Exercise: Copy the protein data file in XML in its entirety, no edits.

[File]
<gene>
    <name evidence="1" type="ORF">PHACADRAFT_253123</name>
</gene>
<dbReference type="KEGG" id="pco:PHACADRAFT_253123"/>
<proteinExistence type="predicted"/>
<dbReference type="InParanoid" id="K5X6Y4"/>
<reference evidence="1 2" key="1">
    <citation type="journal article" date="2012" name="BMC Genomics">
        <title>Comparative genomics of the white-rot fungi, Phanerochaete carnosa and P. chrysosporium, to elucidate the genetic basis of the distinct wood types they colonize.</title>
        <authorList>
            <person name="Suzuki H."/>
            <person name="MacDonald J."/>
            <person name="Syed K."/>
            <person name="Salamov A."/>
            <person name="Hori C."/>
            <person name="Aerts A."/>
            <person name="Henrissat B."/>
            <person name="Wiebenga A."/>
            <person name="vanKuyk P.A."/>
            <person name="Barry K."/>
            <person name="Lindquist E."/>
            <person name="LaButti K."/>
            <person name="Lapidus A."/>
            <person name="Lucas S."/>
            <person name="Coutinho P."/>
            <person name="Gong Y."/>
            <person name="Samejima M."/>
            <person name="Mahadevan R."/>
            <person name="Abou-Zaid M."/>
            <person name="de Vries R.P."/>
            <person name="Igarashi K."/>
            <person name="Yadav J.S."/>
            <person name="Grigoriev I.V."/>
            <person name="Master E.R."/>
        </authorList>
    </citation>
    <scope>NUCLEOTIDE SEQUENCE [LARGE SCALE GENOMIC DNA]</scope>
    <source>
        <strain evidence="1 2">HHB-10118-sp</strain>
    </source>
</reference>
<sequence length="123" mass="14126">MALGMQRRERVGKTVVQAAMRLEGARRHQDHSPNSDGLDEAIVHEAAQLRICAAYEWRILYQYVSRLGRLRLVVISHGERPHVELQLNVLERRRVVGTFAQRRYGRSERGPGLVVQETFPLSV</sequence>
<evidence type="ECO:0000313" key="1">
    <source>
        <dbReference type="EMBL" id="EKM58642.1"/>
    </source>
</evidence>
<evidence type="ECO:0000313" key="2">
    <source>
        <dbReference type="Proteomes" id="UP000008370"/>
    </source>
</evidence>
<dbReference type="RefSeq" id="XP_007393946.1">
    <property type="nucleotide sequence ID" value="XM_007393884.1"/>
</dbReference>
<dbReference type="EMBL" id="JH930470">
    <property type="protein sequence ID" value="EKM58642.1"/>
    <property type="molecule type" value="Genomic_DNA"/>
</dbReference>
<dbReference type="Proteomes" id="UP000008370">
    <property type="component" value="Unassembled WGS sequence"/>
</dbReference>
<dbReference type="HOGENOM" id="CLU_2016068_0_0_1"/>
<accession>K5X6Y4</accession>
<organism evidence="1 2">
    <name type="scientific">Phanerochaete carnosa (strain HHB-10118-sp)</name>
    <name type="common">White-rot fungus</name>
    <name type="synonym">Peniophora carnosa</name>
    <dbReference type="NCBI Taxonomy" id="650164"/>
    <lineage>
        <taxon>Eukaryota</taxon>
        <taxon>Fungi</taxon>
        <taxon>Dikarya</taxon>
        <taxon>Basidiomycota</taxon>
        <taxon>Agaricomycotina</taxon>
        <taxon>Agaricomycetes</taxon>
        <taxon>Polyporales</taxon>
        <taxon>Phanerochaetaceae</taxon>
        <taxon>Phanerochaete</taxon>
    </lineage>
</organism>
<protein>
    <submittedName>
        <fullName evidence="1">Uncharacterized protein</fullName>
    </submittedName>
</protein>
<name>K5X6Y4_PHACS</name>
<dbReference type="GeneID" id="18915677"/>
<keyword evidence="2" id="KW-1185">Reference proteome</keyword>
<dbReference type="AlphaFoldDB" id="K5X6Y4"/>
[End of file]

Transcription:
<gene>
    <name evidence="1" type="ORF">PHACADRAFT_253123</name>
</gene>
<dbReference type="KEGG" id="pco:PHACADRAFT_253123"/>
<proteinExistence type="predicted"/>
<dbReference type="InParanoid" id="K5X6Y4"/>
<reference evidence="1 2" key="1">
    <citation type="journal article" date="2012" name="BMC Genomics">
        <title>Comparative genomics of the white-rot fungi, Phanerochaete carnosa and P. chrysosporium, to elucidate the genetic basis of the distinct wood types they colonize.</title>
        <authorList>
            <person name="Suzuki H."/>
            <person name="MacDonald J."/>
            <person name="Syed K."/>
            <person name="Salamov A."/>
            <person name="Hori C."/>
            <person name="Aerts A."/>
            <person name="Henrissat B."/>
            <person name="Wiebenga A."/>
            <person name="vanKuyk P.A."/>
            <person name="Barry K."/>
            <person name="Lindquist E."/>
            <person name="LaButti K."/>
            <person name="Lapidus A."/>
            <person name="Lucas S."/>
            <person name="Coutinho P."/>
            <person name="Gong Y."/>
            <person name="Samejima M."/>
            <person name="Mahadevan R."/>
            <person name="Abou-Zaid M."/>
            <person name="de Vries R.P."/>
            <person name="Igarashi K."/>
            <person name="Yadav J.S."/>
            <person name="Grigoriev I.V."/>
            <person name="Master E.R."/>
        </authorList>
    </citation>
    <scope>NUCLEOTIDE SEQUENCE [LARGE SCALE GENOMIC DNA]</scope>
    <source>
        <strain evidence="1 2">HHB-10118-sp</strain>
    </source>
</reference>
<sequence length="123" mass="14126">MALGMQRRERVGKTVVQAAMRLEGARRHQDHSPNSDGLDEAIVHEAAQLRICAAYEWRILYQYVSRLGRLRLVVISHGERPHVELQLNVLERRRVVGTFAQRRYGRSERGPGLVVQETFPLSV</sequence>
<evidence type="ECO:0000313" key="1">
    <source>
        <dbReference type="EMBL" id="EKM58642.1"/>
    </source>
</evidence>
<evidence type="ECO:0000313" key="2">
    <source>
        <dbReference type="Proteomes" id="UP000008370"/>
    </source>
</evidence>
<dbReference type="RefSeq" id="XP_007393946.1">
    <property type="nucleotide sequence ID" value="XM_007393884.1"/>
</dbReference>
<dbReference type="EMBL" id="JH930470">
    <property type="protein sequence ID" value="EKM58642.1"/>
    <property type="molecule type" value="Genomic_DNA"/>
</dbReference>
<dbReference type="Proteomes" id="UP000008370">
    <property type="component" value="Unassembled WGS sequence"/>
</dbReference>
<dbReference type="HOGENOM" id="CLU_2016068_0_0_1"/>
<accession>K5X6Y4</accession>
<organism evidence="1 2">
    <name type="scientific">Phanerochaete carnosa (strain HHB-10118-sp)</name>
    <name type="common">White-rot fungus</name>
    <name type="synonym">Peniophora carnosa</name>
    <dbReference type="NCBI Taxonomy" id="650164"/>
    <lineage>
        <taxon>Eukaryota</taxon>
        <taxon>Fungi</taxon>
        <taxon>Dikarya</taxon>
        <taxon>Basidiomycota</taxon>
        <taxon>Agaricomycotina</taxon>
        <taxon>Agaricomycetes</taxon>
        <taxon>Polyporales</taxon>
        <taxon>Phanerochaetaceae</taxon>
        <taxon>Phanerochaete</taxon>
    </lineage>
</organism>
<protein>
    <submittedName>
        <fullName evidence="1">Uncharacterized protein</fullName>
    </submittedName>
</protein>
<name>K5X6Y4_PHACS</name>
<dbReference type="GeneID" id="18915677"/>
<keyword evidence="2" id="KW-1185">Reference proteome</keyword>
<dbReference type="AlphaFoldDB" id="K5X6Y4"/>